Four-twenty—or if you prefer, 420—is much more than a number, to hundreds of thousands of North Americans it’s a celebration of a lifestyle. Four-twenty became code for smoking marijuana or toking up in the mid 1980s. To this day countless people light up, vaporize, rip the bong, dab and more at 4:20pm. Others wish friends and strangers alike a happy 4:20 as the clock marks this iconic time.
The origins of the phrase are still sometimes disputed but the story told most, with the most support, stems from a San Rafael high school (I said ‘stems’ and ‘high’…stoners, eh?) where ‘The Waldos’ got together at 4:20 after school activities to smoke (and search for) weed. The term ‘let’s meet at 4:20’ was code for ‘let’s meet at 4:20 and get high’ and was picked up by San Rafaeli deadheads. Eventually, no matter what time it was, saying ‘it’s 4:20’ was followed by the sound of Bic lighters clicking and then, usually, the sound of coughing.
Another popular story banded around online is that at one time the California highway patrol used the code 420 for someone smoking marijuana. Today, though, the CHP use 420 for a property misdemeanour. There are no available records showing 420 was used before as a cannabis-related criminal code.
One thing is certain, when you light up at 4:20 you can be sure others in your time zone are also doing just that. It’s very much a showing of strength in the community and helps bring us together in solidarity with a common activity at the same time.
420 has become an integral part of cannabis culture. It’s on shirts, hats, jackets, pins, etc. I’ve seen many 420 tattoos and have one myself. Theft of mile marker 420 is common; Colorado recently replaced theirs with marker 419.99. In most Canadian provinces you can order custom licence plates for your vehicle but not 420—the secret’s out.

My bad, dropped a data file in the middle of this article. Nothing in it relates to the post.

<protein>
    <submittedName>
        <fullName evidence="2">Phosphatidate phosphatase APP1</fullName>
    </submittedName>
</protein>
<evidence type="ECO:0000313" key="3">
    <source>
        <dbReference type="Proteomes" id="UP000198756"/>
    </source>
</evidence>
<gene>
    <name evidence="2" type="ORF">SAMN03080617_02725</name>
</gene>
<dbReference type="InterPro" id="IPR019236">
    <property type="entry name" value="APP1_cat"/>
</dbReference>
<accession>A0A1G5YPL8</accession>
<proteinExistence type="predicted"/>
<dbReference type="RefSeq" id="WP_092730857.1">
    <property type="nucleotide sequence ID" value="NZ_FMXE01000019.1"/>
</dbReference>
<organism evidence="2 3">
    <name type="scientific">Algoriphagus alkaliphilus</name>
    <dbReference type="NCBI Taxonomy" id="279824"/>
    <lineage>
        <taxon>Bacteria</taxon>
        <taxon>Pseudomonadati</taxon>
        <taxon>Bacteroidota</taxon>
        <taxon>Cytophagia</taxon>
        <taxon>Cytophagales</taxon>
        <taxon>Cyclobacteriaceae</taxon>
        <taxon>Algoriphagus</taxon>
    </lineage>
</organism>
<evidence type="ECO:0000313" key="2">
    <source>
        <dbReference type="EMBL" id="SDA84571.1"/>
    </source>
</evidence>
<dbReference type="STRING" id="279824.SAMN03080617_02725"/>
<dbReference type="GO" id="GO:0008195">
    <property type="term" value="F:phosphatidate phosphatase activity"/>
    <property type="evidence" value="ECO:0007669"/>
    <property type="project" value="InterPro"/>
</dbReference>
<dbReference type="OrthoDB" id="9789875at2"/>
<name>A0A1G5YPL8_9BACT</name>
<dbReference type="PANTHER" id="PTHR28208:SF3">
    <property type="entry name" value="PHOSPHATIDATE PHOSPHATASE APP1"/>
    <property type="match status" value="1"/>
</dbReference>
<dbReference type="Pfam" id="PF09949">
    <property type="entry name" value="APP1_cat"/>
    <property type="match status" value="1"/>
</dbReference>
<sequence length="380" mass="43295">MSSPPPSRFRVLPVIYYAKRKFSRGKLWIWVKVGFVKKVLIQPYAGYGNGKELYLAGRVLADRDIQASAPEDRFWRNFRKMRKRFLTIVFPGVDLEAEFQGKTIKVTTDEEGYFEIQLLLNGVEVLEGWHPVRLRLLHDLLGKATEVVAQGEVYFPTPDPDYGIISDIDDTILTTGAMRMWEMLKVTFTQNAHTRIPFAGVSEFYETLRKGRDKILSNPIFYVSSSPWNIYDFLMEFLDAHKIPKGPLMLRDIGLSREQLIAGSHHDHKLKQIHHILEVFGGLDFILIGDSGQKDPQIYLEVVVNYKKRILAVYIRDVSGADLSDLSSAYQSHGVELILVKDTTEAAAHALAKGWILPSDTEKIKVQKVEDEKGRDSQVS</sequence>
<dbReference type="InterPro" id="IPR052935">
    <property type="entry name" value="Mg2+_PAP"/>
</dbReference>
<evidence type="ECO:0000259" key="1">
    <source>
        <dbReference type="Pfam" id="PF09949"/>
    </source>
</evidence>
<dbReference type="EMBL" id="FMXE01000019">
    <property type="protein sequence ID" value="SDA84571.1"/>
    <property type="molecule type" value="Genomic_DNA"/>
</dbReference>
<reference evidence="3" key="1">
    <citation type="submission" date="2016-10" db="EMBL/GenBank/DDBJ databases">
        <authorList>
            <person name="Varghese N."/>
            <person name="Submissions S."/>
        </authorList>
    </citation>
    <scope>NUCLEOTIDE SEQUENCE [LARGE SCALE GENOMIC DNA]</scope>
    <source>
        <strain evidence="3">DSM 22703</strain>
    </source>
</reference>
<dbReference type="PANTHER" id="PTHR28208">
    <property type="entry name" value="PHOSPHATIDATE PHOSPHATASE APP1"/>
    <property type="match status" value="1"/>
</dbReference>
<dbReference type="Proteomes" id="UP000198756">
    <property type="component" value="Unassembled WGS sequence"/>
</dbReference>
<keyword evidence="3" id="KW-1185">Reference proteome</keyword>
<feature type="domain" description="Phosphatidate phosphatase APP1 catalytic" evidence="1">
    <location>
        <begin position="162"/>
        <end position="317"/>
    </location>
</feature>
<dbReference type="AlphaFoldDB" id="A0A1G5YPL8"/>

April 20th, 4/20 by the USA calendar system, is like New Year’s Eve for the pot community across Canada and the United States. It’s even occasionally observed in other parts of the pot-smoking world.
In Vancouver, BC, it’s been wide-open sales of marijuana and cannabis products on 4/20 since 2006. We now close a major downtown street and take over the Vancouver Art Gallery grounds for the day. Pop-up tents dot the area, offering not just smoking-related goods like glass pipes, rolling papers, bongs, grinders and filter papers, but also jewellery, a rest tent, first aid, and drinks. Many more people wander about selling everything from joints to baked goods, hash, and dabs. Some set up hot-boxing tents while others offer tokes from exotic pipes and bongs.
Two stages are set up: the main stage is for speakers and headline acts while the second stage is more for local talent to jam on, or so it’s been in past years. At 4:15 organizers have a ‘joint toss’ where upwards of a pound of marijuana, hand rolled into hundreds of joints by volunteers weeks before, are tossed out to the crowd closest to the stage. At 4:20 the crowd counts down the last 10 seconds and then lights up together.
If you’ve never seen 15,000 people light up simultaneously take in the next Vancouver 4/20 and you will.
Overall, 4/20 is a day of celebration and reflecting, to remember those lost in the drug war and to honour the ones that give so much and continue to do so. It’s a protest and a party at the same time. It’s a day to honour our culture, the leaf and the people who love it.
Four-Twenty—our day, our time—honour it by puffing loud and proud.